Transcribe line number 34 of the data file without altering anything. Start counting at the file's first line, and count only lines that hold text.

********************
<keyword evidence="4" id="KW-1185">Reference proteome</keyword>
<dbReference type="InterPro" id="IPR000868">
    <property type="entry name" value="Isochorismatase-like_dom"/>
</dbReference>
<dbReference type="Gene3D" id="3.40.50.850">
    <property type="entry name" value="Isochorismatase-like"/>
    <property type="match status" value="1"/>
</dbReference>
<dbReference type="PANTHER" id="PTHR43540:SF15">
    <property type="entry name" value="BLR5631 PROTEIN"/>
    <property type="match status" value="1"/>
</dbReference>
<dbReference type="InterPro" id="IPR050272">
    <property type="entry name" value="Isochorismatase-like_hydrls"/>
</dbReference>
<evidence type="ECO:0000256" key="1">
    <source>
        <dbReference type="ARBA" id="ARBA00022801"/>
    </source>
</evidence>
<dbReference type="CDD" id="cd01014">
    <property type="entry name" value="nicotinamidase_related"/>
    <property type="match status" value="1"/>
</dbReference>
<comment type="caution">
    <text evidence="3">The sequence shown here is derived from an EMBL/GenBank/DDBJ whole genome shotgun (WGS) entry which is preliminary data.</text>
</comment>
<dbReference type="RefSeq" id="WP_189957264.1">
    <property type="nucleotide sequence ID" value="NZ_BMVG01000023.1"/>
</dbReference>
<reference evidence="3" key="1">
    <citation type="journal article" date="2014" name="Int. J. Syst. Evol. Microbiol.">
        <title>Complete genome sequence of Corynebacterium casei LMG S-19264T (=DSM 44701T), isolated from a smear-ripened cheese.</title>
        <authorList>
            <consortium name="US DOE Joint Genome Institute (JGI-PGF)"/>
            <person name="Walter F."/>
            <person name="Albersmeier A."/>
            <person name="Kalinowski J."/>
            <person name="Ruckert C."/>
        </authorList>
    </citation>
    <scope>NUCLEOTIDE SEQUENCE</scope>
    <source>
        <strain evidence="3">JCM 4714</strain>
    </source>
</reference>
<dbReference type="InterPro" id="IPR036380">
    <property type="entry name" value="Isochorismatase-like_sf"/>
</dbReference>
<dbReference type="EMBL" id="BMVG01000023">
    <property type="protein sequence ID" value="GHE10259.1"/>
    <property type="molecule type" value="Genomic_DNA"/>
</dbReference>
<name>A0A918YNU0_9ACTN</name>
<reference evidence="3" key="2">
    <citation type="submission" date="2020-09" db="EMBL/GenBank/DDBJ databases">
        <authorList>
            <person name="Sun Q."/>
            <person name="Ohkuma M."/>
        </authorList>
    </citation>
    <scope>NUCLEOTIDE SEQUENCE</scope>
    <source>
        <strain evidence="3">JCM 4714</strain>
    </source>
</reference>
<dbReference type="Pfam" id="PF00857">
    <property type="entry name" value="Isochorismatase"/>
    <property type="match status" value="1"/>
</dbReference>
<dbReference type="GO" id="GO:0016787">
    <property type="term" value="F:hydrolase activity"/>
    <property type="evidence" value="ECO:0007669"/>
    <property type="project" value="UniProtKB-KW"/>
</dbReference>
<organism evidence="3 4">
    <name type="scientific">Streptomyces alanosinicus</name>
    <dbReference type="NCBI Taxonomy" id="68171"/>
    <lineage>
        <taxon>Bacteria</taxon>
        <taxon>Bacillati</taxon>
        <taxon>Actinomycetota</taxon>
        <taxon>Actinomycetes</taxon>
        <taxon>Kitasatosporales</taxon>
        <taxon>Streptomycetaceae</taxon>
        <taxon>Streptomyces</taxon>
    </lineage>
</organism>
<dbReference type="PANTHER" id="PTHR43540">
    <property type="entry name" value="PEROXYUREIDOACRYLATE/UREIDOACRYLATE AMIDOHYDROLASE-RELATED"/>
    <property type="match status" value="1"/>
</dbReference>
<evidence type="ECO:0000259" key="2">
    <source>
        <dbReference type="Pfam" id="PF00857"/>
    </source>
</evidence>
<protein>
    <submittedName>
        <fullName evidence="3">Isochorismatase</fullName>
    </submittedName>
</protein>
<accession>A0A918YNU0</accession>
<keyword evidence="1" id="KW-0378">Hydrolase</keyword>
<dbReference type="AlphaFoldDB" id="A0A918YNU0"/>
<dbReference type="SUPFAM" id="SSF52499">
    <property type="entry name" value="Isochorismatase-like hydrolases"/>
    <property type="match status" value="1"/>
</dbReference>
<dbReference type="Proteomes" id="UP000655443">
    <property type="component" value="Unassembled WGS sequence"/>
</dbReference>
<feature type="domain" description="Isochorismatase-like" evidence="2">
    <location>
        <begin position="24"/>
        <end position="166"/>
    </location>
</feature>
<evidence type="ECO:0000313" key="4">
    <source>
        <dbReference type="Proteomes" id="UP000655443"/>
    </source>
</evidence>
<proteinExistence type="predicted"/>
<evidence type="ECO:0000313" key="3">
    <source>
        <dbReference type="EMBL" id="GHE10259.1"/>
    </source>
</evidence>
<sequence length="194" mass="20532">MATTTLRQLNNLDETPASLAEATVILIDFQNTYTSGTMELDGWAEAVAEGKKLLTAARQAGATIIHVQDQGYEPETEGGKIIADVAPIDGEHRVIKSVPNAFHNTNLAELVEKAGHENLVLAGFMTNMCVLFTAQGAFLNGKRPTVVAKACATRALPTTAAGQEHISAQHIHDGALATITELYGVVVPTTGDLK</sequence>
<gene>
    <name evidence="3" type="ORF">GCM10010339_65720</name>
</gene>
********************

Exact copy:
        <authorList>